The short answer is not really. Bill rates are set with contracts negotiated between travel companies and facilities. When a VMS/MSP is involved, those bill rates are standardized between all travel companies. It’s worth asking though, as sometimes Crisis Pay rates are in effect, sometimes there is wiggle room in other areas. Building a trusted personal relationship with a Recruiter will help in situations like this, as you will know if your agent is pushing for the best deal possible for you. While not the case at TRS, some companies will increase commission for Recruiters if they can sell a position to a nurse for a lower pay rate. These things are worth knowing before negotiating.
Tip: Occasionally, there are differing bill rates for things such as Overtime. If you are partial to working as much as possible while on a contract, you can make incredibly higher pay by asking for an increased OT rate. Ask about differentials available to you and if those can be negotiated.
Can I make enough money as a travel nurse to pay all my bills back home?
This is a wonderful question and perhaps not surprisingly, one of the ones we hear quite often. Happily, the truthful answer is yes. There are also ways to ensure that you are getting the most financial benefit possible by being a traveler. Here are some things to think about to increase an already lucrative career path:
Should I consider an RV or a travel trailer?
Definitely. Want to hit the occasional festival or campground in luxurious style? Have you ever dreamed of retiring and traveling the country in an RV? Why wait for retirement when you can invest in an RV for your job? You will be using it to travel and as your housing to work a position on the road.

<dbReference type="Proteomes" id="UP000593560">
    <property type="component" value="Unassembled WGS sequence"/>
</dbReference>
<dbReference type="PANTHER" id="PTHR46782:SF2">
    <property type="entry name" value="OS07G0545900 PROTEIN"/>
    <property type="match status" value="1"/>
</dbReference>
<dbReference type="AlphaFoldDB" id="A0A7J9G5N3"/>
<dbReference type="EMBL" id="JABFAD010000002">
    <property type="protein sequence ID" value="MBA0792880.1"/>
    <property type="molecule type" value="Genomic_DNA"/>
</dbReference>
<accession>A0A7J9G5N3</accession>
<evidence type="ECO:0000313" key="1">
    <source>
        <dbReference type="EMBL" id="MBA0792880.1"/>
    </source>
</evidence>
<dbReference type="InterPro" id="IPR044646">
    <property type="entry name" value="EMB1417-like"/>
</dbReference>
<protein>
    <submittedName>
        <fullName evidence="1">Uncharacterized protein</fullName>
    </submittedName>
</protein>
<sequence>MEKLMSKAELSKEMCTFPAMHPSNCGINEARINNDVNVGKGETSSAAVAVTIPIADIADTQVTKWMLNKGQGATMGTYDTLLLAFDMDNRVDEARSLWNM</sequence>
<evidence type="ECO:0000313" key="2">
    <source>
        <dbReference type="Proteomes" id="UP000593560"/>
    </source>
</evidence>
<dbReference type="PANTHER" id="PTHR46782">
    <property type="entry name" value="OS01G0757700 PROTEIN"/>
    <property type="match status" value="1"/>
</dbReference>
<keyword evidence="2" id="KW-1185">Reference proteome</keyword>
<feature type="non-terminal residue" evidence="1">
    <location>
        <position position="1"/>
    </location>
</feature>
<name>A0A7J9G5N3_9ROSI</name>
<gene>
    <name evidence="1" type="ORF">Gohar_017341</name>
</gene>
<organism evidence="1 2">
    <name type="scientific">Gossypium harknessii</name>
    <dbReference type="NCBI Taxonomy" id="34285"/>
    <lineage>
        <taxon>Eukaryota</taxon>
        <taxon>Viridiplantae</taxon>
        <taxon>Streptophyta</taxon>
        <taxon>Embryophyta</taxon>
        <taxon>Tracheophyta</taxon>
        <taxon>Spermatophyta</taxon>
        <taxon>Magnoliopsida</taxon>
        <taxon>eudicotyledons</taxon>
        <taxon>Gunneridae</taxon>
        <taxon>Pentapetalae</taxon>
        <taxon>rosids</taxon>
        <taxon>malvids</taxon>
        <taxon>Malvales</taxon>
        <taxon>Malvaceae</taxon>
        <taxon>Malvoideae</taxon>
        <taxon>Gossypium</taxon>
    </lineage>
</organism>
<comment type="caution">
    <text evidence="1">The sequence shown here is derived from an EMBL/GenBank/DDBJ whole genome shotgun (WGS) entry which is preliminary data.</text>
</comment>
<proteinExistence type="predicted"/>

Tip: While we aren’t offering you advice, there may be tax advantages to purchasing an RV for healthcare traveling purposes; be sure to check with your tax professional and get all your questions answered in advance. As we mentioned previously, there are many benefits to taking it all with you and if you can save additional money on housing expenses, it may be worth thinking about it more seriously.
Should I consider renting my house?
Sure. There are many companies that will offer to do this for you, just be sure you choose a reputable one. You may have even rented someone’s personal home while on an assignment, so you know that you can make some serious money and you can possibly save the day for one of your fellow travel nurses who is stuck finding affordable options.
Tip: Whatever travel agency you go with may be interested in leasing your home for another one of their travelers on assignment. Be sure to ask.
Should I consider a government travel assignment?
Absolutely. One of our travelers shared an impressive insight once that ended up being quite lucrative for him, and for others once we spread the word. Depending on your lender, you can apply for student loan forgiveness when working at a government facility that serves needy populations. Yes, you will not be making huge weekly paychecks but if you can get your financial loan burdens reduced dramatically, it could be well worth it in the long run. Your lender (and Uncle Sam) may have some strict requirements to apply for this but it most definitely is worth further research.
Tip: Working at an Indian Health Services (IHS) facility can be rewarding in other ways, due to the unique immersion into the Native American culture. Ask your recruiter what to expect while working there.
How much thought should I put into researching my company?